Wherefore painting? (part 1)

(Some thoughts garnered from a few hours at Matthew Sepielli's new show at Tiger Strikes Asteroid...)

 What is central to a painting? What is at its core; both physically and philosophically, and most fundamentally, how are these related – or are they?

The reason Matthew Sepielli’s paintings are a good case study for these sticky – and dangerously unanswerable – questions, is that they are overwhelmingly corporeal; meaty and unavoidable. These are objects for which titling seems nearly unnecessary – their presence alone speaks with a certain enough voice to eliminate any overt need for textual specificity. And yet, Sepielli does title them; attaching small rudders to these already careering vehicles. Some of these paintings are indistinct color studies; each color morphing into another, Kosoff-like; line being a near non- entity. In others, the matrix itself is delineated literally, with connect-the-dot-style mapping nets, elbowing and hinging their way across the soupy surface: and in this case, color is sublimated. This seems to offer the beginnings of a thesis: no one formal concern is paramount; indeed as is intimated in Sepielli's press release, the organic exploration informs directly which element or elements the piece moves within and towards – and what materials are intuitively grabbed  and incorporated. Is it then the experiment itself which forms the core of these works? Perhaps…but to posit a more succinct theory, I believe the choice and features of the painted-on form/surface most closely directs the path of the paintings, in a roughly-centralized manner. That is, rather than line in this one, color in that, and surface in yet another, the actual depth, perimeter, dimension and sheer thing-ness of the painted-on form/surface (or object, as the case may be) most universally drives Sepielli’s paintings’ direction and eventual conclusion. 

The series (and this term is used as loosely as I believe Sepielli might use it) of books as surfaces/objects focus in even more closely on this core driver of Sepielli’s work. As with the other paintings, the compositions on the books are centrally organized, but depending on the piece and the choice of incorporated collage that is appliqued to the surface, the perimeter is occasionally pierced slightly by those added elements (or literally pierced, as in State Fair). (The frequency of this does not work against the surface as prime-driver argument; rather it is fairly consistently utilized; enough to consider its absence as the “exception which makes the rule”).  A book, in the beginning as that alone, is an understood and fully-logicized entity, physically: it is read as being complete in its form. In this way, even before becoming subsequently a surface, it exerts a strong influence even on the final parameters of the piece. In other words, the logic of the book, even before paint is applied, reaches ahead of the artist and places certain defining limits and stops on the process. This is a highly organic comingling of mind and matter; past, present and future; meta- and micro-reality – becoming not unlike one of Karl Jung’s famous anthropomorphic Archetypes.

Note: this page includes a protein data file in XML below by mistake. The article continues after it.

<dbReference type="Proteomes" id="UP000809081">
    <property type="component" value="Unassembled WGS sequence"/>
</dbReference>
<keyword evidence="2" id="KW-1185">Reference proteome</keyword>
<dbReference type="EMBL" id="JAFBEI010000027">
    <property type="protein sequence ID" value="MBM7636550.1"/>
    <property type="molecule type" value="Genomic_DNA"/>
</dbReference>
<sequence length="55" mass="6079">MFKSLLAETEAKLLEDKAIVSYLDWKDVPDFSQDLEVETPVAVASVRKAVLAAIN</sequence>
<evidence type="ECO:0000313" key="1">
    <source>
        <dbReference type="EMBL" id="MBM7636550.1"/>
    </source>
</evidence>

But why these particular limits from the very concept of a book – and why does this feature prominently in these particular works? Put simply, the strongest component of a book’s overall logic is its narrative (meant in the largest sense possible); that is, we logicize and assume, through long and absorbed experience, that a book has a distinct beginning and distinct end, with a center of some length between. And not only is this a theoretical and psychological dimension, it is wrought physically in a form, for us to know tactilely. Therefore this narrative logic is multi-leveled, and that much more pervasive and persistent, placing a particularly strong defining logic on anything added to it, even if that addition, for all intents and purposes, is primarily physical in nature. Thus, Sepielli’s paintings rely heavily on, firstly, the force of surface and form; and secondly, the book “series” even more so because of the forth-going, extrapolating narrative logic. 

 (All images, Matthew Sepiellli, 2010. Titles, top to bottom: Pig Meat; State Fair; In a Fine Net)

(Part 2, next week...)

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